The main characteristics of the healthy men at rest and on exercise are described in Table 1 while univariate analyses of factors associated with the quantity and quality indices of pulmonary vascular bed are described in Table 2 and Figure 2. Multivariate analyses (age, height and activity as independent variables) demonstrated that both age and vigorous-intensity activity domain remained independent predictors of resting VC (R2 = 0.37, p-value (vigorous intensity activity) = 0.0123, p-value (age) <0.001), and of the slope of DLCO increase (R2 = 0.25).
Lalande et al. recently demonstrated that is associated with a greater VC and with a more distensible pulmonary circulation  that deserved to be confirmed. We enrolled a larger sample of healthy subjects with a wide range of physical activity levels allowing to establish the relationship between physical activity and and to perform a multivariate analysis more confidently. Different methods for VC measurement have been used with and without inhaled NO; their agreement is satisfactory . The degree of both DLCO and VC increase during exercise (~20-25%) in our study was similar with that described by Lalande et al. . Overall, the level of statistical significance of the correlations evidenced is weak to moderate. Several factors may explain this finding such as genetic heritability and inherent limitations due to indirect measures of vascular indices (with two outliers, see Figure 1). The genetic heritability of is around 50% , which may explain the overlap between is evidenced in inactive and trained men in our study, and further justify the weak relationship between physical activity and vascular indices.
The results of this cross-sectional study rely on correlations that do not make causality. Nevertheless, one may hypothesize that endurance sport practice favours lung growth and capillary blood volume increase as observed for lung volumes [16, 17].
In conclusion, our cross-sectional study suggests that, in healthy men aged 20 to 60 years, endurance sport practice is associated with better quantity and quality of the pulmonary vascular bed, partly counterbalancing the deleterious effects of ageing, which remains to be demonstrated in a prospective longitudinal design.
capillary blood volume available for gas exchange
peak, peak oxygen consumption
lung diffusion of CO
International Physical Activity Questionnaire
lung diffusion of NO
Argiento P, Chesler N, Mule M, D’Alto M, Bossone E, Unger P, Naeije R: Exercise stress echocardiography for the study of the pulmonary circulation. Eur Respir J. 2010, 35 (6): 1273-1278. 10.1183/09031936.00076009.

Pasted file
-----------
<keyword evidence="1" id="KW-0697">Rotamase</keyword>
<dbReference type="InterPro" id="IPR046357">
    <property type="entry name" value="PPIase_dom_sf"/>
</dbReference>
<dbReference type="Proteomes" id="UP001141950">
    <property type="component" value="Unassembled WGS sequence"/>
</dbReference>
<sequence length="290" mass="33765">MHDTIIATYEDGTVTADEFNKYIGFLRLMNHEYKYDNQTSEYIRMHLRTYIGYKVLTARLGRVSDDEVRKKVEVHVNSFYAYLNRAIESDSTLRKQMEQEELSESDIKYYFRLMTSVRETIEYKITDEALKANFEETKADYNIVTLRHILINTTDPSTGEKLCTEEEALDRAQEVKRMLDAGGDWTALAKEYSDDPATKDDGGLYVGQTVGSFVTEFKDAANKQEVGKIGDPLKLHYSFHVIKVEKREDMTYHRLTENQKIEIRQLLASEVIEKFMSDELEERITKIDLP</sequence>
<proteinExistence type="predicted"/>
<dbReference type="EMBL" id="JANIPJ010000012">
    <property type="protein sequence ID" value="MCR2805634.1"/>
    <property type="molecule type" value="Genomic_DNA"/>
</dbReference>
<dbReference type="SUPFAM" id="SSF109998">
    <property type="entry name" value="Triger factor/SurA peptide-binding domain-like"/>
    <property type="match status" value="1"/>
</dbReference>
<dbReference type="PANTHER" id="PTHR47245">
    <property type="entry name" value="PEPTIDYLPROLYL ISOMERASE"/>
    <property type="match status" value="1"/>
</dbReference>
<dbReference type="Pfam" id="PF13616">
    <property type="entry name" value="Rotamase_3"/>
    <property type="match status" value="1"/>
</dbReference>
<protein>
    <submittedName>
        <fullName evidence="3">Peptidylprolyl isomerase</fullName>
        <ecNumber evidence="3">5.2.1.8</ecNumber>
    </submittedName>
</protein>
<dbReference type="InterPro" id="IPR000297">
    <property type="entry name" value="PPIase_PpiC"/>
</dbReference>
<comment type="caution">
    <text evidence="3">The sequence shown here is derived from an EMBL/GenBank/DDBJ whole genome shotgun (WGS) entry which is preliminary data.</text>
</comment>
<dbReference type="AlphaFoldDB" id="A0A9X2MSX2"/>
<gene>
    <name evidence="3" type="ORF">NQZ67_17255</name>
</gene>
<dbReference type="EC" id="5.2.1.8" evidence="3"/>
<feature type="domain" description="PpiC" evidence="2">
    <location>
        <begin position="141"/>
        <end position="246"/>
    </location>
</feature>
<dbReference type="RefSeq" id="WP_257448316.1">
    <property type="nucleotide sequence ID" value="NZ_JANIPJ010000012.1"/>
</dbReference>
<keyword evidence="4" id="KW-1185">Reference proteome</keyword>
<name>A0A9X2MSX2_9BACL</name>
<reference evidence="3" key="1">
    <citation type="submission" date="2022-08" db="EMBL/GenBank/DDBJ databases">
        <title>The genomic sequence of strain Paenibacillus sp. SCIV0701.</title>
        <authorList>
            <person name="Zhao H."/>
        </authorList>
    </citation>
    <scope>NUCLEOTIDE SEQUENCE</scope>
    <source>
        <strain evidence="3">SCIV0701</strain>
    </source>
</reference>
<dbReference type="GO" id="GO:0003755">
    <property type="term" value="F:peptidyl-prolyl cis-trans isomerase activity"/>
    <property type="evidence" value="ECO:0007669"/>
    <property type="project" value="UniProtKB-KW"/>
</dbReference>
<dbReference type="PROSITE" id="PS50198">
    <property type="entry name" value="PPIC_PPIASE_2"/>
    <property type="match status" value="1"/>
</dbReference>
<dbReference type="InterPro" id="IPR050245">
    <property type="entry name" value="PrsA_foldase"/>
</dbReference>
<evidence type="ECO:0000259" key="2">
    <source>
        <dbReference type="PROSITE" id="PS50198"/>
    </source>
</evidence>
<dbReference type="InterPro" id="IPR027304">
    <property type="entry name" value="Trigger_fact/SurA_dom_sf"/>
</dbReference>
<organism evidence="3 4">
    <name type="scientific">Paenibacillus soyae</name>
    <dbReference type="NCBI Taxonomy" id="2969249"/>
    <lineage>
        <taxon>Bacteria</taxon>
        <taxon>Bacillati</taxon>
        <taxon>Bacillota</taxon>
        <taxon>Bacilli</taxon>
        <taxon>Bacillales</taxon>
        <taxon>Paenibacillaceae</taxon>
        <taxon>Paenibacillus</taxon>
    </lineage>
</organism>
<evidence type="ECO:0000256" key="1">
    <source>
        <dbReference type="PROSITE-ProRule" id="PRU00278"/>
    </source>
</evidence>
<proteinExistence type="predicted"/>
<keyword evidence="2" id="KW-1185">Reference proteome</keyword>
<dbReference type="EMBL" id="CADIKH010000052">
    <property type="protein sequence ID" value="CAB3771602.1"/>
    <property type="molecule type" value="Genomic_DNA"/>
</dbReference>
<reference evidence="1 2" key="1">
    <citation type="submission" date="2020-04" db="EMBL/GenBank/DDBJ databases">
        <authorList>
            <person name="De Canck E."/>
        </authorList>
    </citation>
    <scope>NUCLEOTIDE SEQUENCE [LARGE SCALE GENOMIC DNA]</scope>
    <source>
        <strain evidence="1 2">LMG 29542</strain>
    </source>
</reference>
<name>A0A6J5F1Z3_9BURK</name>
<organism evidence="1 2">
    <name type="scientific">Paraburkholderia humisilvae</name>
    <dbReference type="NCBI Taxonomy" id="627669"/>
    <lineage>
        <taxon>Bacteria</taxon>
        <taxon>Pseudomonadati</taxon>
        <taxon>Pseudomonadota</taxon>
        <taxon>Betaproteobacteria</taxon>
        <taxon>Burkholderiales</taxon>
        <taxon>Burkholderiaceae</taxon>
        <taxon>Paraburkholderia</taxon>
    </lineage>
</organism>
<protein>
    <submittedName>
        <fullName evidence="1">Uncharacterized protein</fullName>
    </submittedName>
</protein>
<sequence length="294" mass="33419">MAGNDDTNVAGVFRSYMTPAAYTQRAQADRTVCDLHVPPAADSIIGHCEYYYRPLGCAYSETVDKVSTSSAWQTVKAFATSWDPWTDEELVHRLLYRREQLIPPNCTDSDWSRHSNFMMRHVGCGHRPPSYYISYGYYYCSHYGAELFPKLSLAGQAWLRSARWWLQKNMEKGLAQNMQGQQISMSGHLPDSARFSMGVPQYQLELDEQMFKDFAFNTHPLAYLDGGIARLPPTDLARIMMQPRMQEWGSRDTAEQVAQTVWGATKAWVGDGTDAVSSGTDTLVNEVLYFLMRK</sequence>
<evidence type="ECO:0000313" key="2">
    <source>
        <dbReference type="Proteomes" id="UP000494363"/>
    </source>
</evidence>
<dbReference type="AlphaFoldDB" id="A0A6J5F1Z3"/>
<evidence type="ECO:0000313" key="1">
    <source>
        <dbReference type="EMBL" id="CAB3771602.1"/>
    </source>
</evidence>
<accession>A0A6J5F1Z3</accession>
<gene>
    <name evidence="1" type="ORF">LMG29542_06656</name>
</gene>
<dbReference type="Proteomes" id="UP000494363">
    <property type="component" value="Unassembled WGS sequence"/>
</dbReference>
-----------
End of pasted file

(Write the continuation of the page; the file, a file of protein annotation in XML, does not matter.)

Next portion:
Reeves JT, Linehan JH, Stenmark KR: Distensibility of the normal human lung circulation during exercise. Am J Physiol Lung Cell Mol Physiol. 2005, 288 (3): L419-L425. 10.1152/ajplung.00162.2004.
Roughton FJ, Forster RE: Relative importance of diffusion and chemical reaction rates in determining rate of exchange of gases in the human lung, with special reference to true diffusing capacity of pulmonary membrane and volume of blood in the lung capillaries. J Appl Physiol. 1957, 11 (2): 290-302.
Lalande S, Yerly P, Faoro V, Naeije R: Pulmonary vascular distensibility predicts aerobic capacity in healthy individuals. J Physiol. 2012, 590 (Pt 17): 4279-4288.
Argiento P, Vanderpool RR, Mule M, Russo MG, D’Alto M, Bossone E, Chesler NC, Naeije R: Exercise stress echocardiography of the pulmonary circulation: limits of normal and sex differences. Chest. 2012, 142 (5): 1158-1165. 10.1378/chest.12-0071.
Janssens JP, Pache JC, Nicod LP: Physiological changes in respiratory function associated with ageing. Eur Respir J. 1999, 13 (1): 197-205. 10.1183/09031936.99.14614549.
Aguilaniu B, Maitre J, Glenet S, Gegout-Petit A, Guenard H: European reference equations for CO and NO lung transfer. Eur Respir J. 2008, 31 (5): 1091-1097. 10.1183/09031936.00063207.
Macfarlane DJ, Lee CC, Ho EY, Chan KL, Chan D: Convergent validity of six methods to assess physical activity in daily life. J Appl Physiol. 2006, 101 (5): 1328-1334. 10.1152/japplphysiol.00336.2006.